## Homework Problem Help

AChoudhry_1L
Posts: 55
Joined: Sat Sep 07, 2019 12:17 am

### Homework Problem Help

Could someone explain this problem me?

1D23) How many orbitals can have the following quantum numbers in an a tom:(a)n=2, l=1;(b)n=4, l=2, ml=-2; (c)n=2;(d)n=3, l=2, ml=+1?

Jacob Puchalski 1G
Posts: 81
Joined: Fri Aug 09, 2019 12:16 am

### Re: Homework Problem Help

For a, you know it's the second period and a p orbital. There's six elements in the second period with a p orbital, so there's six possible orbitals. That's how I'd go about each question.

EvanWang
Posts: 81
Joined: Sat Sep 07, 2019 12:16 am

### Re: Homework Problem Help

An orbital must have 3 quantum numbers, and no two orbitals can have the same quantum numbers. Knowing this, b and d both indicate only 1 orbital because they list 3 quantum numbers.

For a and c, since all 3 quantum numbers are not given we must list the other possible numbers to find the number of orbitals. For a, since it lists n=2 and l=1, that means we could have ml=-1,0,1. This lists 3 possible orbitals.

For b, since it only lists n=2, that means l=0,1. For l=0, ml can only be 0. for l=1, ml can be -1,0,1. Together, those are 4 other possible orbitals.

One trick is that if only you know the principle quantum number, n, then the total number of orbitals in that shell is n2. So for shell n=2, there are 4 orbitals.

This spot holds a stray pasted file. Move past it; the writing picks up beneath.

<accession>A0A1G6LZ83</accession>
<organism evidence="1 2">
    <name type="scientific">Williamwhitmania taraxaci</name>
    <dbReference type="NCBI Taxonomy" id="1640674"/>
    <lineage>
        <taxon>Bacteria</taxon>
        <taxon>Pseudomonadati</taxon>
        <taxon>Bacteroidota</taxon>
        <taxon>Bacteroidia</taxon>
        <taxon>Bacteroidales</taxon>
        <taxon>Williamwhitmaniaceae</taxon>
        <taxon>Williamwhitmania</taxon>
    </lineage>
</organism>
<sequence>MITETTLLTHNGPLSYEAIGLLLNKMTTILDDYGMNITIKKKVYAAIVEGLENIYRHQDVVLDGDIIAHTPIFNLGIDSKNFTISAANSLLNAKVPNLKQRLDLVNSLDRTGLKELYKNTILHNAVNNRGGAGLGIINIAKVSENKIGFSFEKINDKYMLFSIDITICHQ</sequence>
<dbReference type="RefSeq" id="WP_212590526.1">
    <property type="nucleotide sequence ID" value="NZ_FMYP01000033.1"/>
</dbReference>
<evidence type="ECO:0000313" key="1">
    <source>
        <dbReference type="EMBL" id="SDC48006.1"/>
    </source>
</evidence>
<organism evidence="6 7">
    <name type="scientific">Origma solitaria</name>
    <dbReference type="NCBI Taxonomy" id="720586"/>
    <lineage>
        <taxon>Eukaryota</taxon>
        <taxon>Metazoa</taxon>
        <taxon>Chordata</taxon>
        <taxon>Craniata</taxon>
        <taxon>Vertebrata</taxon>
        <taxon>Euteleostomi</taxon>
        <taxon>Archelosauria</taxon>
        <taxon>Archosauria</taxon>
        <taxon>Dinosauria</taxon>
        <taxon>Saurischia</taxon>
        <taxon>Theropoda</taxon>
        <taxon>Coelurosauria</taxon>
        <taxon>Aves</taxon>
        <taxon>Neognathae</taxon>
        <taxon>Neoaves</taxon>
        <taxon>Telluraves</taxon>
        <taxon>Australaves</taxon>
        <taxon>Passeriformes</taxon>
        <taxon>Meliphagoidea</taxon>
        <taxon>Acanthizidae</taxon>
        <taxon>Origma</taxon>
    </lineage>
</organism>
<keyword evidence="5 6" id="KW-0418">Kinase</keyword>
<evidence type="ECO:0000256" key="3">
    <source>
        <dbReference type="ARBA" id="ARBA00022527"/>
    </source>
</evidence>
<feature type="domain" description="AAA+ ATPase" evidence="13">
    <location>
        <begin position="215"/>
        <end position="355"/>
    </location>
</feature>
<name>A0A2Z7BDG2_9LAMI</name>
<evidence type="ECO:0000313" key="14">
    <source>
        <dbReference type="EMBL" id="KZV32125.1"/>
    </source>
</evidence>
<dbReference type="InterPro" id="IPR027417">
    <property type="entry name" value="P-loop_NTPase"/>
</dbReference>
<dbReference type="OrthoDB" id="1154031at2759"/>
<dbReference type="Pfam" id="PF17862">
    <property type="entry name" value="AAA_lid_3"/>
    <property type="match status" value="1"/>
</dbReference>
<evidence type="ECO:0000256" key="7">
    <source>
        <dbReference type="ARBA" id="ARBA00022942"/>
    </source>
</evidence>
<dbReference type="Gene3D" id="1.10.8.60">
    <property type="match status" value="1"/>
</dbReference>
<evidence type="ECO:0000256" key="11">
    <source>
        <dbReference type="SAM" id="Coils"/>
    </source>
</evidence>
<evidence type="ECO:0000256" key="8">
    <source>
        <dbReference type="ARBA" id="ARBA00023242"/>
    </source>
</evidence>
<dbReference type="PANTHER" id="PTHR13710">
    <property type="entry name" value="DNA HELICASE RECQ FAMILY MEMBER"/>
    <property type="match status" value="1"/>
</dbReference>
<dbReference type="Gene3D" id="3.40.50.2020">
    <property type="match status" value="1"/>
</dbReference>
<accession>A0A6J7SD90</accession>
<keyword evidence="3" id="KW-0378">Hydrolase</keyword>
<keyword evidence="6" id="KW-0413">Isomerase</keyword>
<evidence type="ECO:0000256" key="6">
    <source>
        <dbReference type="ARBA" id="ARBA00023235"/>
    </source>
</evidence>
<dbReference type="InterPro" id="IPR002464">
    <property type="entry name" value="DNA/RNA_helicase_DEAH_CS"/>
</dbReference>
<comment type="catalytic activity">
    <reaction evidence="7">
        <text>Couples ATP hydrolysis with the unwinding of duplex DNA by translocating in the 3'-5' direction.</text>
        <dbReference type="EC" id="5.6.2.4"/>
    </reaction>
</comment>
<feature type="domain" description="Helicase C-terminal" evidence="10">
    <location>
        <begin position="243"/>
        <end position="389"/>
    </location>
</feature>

RichBollini4G
Posts: 75
Joined: Wed Sep 18, 2019 12:18 am

### Re: Homework Problem Help

Does anyone know what section problems we should be turning in for homework #4? Is it still quantum?

AChoudhry_1L
Posts: 55
Joined: Sat Sep 07, 2019 12:17 am

### Re: Homework Problem Help

RichBollini3C wrote:Does anyone know what section problems we should be turning in for homework #4? Is it still quantum?

Yes, homework #4 can be on quantum since we were still doing the quantum unit this week.

AChoudhry_1L
Posts: 55
Joined: Sat Sep 07, 2019 12:17 am

### Re: Homework Problem Help

EvanWang wrote:An orbital must have 3 quantum numbers, and no two orbitals can have the same quantum numbers. Knowing this, b and d both indicate only 1 orbital because they list 3 quantum numbers.

For a and c, since all 3 quantum numbers are not given we must list the other possible numbers to find the number of orbitals. For a, since it lists n=2 and l=1, that means we could have ml=-1,0,1. This lists 3 possible orbitals.

For b, since it only lists n=2, that means l=0,1. For l=0, ml can only be 0. for l=1, ml can be -1,0,1. Together, those are 4 other possible orbitals.

One trick is that if only you know the principle quantum number, n, then the total number of orbitals in that shell is n2. So for shell n=2, there are 4 orbitals.

Does this trick always work or can it only be used in specific problems?